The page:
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Teal Pumpkins Help Make Halloween Food Allergy-Friendly

DRACUT (CBS) -- One in thirteen kids has a potentially life-threatening food allergy, which can make Halloween downright frightening.

But this year, there's a way to tell which homes are safe for all kids: Teal pumpkins.

Instead of carving, pumpkins, Joan Powers and her kids – 5-year-old Jack and 4-year-old Tessa of Dracut, are painting their pumpkins. Teal is the color of food allergy awareness, something the Powers family knows a lot about.

Jack is allergic to synthetic food dye -- anything that has a color with a number after it. Tessa is allergic to shellfish.

There's not much to worry about with a shellfish allergy at Halloween, but food dyes are a potential minefield. Joan Powers says food dyes make Jack lose control.

"It's kind of like when you think about roid rage, like people on steroids. They get angry and stuff like that," Powers said. "That's how he is when he has a food dye.

And there are a lot of ingredients that can be dangerous for certain kids, like peanuts, tree nuts, milk, eggs and wheat. Therefore, no candy is safe for all kids, says Dr. John Lee, a food allergy specialist at Boston Children's Hospital.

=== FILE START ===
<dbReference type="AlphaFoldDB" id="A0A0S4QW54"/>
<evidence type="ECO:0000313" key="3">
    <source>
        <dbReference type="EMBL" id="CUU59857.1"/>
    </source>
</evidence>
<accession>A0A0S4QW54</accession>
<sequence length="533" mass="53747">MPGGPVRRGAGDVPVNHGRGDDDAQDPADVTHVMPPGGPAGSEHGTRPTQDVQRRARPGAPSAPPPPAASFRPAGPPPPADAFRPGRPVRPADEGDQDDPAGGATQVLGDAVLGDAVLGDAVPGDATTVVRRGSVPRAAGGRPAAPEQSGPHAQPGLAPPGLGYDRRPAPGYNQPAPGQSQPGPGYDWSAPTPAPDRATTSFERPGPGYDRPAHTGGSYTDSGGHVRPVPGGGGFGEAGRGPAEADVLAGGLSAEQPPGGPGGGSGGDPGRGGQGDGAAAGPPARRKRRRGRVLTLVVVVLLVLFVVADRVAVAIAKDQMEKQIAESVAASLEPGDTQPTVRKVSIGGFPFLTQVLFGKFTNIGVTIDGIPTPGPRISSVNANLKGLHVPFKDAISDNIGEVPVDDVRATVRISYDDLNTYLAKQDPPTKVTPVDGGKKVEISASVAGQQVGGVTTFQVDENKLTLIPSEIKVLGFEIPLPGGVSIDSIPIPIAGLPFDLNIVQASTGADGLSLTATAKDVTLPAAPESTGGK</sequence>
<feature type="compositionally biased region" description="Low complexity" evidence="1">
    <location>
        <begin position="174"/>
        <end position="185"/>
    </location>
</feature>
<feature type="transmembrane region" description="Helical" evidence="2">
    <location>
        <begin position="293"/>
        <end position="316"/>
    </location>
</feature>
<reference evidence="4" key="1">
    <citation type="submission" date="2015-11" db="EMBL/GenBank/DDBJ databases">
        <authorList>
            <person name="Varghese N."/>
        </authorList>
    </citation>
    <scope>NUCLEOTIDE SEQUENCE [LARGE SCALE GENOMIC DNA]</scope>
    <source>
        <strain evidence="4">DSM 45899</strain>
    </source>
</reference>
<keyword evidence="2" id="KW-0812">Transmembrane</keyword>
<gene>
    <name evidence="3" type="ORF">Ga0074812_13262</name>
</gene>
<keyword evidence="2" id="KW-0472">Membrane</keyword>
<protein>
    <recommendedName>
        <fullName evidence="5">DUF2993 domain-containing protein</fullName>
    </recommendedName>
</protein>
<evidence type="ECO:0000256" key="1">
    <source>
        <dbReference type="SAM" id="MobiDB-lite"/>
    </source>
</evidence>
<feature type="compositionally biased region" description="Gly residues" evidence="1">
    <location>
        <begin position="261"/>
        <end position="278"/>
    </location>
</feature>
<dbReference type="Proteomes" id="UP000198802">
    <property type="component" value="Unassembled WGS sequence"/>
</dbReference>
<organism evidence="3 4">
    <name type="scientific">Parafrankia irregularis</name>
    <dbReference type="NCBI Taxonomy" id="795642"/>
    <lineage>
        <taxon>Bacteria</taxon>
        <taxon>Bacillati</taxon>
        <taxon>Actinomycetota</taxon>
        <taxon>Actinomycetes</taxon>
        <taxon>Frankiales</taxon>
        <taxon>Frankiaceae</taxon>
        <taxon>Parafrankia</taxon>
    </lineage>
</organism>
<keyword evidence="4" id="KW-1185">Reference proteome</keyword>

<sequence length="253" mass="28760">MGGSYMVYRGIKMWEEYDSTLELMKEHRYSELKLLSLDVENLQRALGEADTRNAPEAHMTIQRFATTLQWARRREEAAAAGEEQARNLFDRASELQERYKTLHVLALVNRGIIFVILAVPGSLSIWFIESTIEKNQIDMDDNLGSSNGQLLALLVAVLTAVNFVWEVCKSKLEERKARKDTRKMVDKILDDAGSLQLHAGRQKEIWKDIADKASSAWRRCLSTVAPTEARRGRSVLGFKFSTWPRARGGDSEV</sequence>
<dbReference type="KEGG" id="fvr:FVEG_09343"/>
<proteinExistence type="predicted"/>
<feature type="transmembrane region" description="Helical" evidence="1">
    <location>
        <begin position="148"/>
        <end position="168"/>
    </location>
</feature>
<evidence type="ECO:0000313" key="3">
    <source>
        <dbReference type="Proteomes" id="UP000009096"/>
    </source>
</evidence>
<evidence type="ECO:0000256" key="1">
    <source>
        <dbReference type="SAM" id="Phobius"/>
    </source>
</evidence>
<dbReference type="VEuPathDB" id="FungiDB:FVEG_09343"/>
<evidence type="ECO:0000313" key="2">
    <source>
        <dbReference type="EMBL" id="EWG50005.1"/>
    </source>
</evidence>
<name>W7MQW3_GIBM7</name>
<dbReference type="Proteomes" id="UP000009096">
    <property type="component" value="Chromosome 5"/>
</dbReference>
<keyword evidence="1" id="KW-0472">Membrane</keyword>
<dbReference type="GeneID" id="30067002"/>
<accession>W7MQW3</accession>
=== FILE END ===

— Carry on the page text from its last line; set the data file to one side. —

"They may not be able to eat a lot of food that they collected and they may feel reluctant or uneasy about even going trick or treating," he said. "And as a result, they may feel left out."

So that no child fells left out, Food Allergy Research and Education has launched the teal pumpkin project. Participating houses will display teal pumpkins or downloadable signs indicating that they're handing out non-food treats, like tattoos and bubbles.

"There are so many things that parents have to say no to and kids can't do," Joan Powers said. "It's nice to be part of something that makes their lives a little more normalized.

Jack says it's a good idea.

"So kids that have food allergies know it's safe to come to people's houses," he said.

"Kids can realize they can receive a safe non-food treat, and also shows they understand and support food allergies which is a great message for the community," adds Dr. Lee.

Joan Powers hopes the movement can take hold.

"I'm hoping that people who come to our house will ask and we can tell them," she said. "So next year, it will be bigger."

Other ideas for non-food treats include sticks, bookmarks, finger puppets or glow sticks.  It's not too late to paint your pumpkin teal, but you can click here to download a printable sign.


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